Looks like you’re sketching with a pencil? I would recommend trying to use a pen (fineliner or gel pen for instance, not ball point) as the “on/off nature” of pens forces you to commit to your lines. I did classes with the mentioned Koos Eisen (the progression in the book reminds me of the exercises from class) and we had to sketch with fineliner and a couple of grey markers for basic shading right from the beginning. A bit daunting, but it did help. Not saying that you should always use pen, but I believe that it is a good tool to learn with.

That child’s bicycle seat is showing some nice progress btw. Not an easy object to tackle either. For some reason I cannot see all your attachments with the hair drier.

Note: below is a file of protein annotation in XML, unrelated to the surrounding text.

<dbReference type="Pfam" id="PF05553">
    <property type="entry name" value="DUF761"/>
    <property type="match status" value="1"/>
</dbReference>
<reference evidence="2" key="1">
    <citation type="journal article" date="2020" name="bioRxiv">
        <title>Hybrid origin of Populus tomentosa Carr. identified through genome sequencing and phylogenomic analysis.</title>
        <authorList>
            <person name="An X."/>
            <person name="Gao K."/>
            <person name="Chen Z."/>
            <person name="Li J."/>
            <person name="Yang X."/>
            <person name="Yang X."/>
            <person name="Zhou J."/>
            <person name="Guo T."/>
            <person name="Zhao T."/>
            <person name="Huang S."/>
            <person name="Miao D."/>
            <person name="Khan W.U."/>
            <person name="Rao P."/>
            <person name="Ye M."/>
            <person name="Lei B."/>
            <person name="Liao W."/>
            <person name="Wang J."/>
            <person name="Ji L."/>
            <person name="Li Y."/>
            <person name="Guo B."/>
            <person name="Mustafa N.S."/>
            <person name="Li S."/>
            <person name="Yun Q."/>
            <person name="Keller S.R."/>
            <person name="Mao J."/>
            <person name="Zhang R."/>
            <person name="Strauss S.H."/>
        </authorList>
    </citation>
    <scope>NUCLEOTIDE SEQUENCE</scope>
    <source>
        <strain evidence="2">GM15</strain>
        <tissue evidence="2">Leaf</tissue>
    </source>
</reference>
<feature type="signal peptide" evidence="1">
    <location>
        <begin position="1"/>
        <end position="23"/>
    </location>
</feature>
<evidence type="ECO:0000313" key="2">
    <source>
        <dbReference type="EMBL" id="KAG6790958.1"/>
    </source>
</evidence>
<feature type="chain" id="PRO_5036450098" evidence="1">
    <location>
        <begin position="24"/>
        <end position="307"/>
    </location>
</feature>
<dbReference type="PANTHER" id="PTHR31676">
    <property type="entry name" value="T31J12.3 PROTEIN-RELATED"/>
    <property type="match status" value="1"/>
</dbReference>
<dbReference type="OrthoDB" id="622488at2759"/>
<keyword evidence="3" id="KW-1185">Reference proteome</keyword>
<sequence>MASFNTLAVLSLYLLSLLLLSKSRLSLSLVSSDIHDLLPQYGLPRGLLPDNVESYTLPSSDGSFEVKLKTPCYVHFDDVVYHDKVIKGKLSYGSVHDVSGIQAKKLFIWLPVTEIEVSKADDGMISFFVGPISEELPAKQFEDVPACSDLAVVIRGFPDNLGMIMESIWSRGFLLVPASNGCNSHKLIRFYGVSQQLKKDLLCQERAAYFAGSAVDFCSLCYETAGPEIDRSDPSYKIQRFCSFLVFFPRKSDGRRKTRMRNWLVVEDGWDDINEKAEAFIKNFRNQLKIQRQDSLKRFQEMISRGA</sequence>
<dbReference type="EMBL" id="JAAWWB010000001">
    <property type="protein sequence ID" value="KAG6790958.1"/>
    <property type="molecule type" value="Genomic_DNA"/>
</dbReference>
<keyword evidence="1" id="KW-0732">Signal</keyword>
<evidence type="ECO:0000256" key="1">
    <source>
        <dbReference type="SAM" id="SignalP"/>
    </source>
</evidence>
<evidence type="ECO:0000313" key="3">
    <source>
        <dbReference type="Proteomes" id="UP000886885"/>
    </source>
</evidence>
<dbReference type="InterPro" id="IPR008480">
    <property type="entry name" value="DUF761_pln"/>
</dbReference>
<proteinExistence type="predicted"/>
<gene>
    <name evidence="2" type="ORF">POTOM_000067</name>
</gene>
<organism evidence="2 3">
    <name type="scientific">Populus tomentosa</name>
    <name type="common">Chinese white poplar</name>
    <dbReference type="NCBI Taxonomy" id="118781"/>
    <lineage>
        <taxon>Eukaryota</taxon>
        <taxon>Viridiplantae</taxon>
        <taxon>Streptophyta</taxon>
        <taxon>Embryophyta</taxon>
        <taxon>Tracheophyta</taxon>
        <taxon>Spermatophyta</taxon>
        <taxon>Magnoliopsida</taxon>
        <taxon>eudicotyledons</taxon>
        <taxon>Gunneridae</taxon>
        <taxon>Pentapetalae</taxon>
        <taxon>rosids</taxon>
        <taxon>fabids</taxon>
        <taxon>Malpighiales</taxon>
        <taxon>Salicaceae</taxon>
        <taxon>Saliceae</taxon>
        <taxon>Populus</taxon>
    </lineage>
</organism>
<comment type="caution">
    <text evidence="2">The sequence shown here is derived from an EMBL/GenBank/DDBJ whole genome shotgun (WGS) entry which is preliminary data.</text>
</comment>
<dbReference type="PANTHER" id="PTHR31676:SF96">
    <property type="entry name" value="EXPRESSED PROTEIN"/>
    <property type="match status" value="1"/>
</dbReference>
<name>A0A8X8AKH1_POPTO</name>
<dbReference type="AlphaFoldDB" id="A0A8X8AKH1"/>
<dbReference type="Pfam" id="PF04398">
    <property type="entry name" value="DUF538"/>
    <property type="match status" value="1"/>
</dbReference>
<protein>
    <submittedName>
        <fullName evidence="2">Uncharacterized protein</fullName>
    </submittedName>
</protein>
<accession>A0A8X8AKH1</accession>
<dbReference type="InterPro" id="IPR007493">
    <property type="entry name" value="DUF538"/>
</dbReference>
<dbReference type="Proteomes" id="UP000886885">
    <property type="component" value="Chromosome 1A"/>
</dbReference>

Thank you Q4857 and hatts! I’m glad to hear such encouraging words, they were just the boost I needed to continue practicing this weekend. :slight_smile:

jada - that is really cool that you took classes from Koos Eisen! Yes, those were done with Verithin pencil though I usually use Bic pens. Though now I will try switching to a gel pen as you suggest!

Yesterday I watched and followed along with the first hour of Scott Robertson’s Perspectives DVD up until the ellipses introduction. Today I focused on practicing pages of some of Scott Robertson ellipse exercises, though I used a a ballpoint Bic… I think next time I will try a sharpie or gel pen as Q4857 and jada said because I see now that I’m drawing each single ellipse 2-3 times instead of committing to 1 single line :confused:

I won’t post up all the exercises/pages sketched since they’re a bit boring, but here’s a small sample.

Some sketches from today. The gel pen smears pretty badly, but it does force me to commit to a line! Did several pages of ellipses (just 1 page shown here).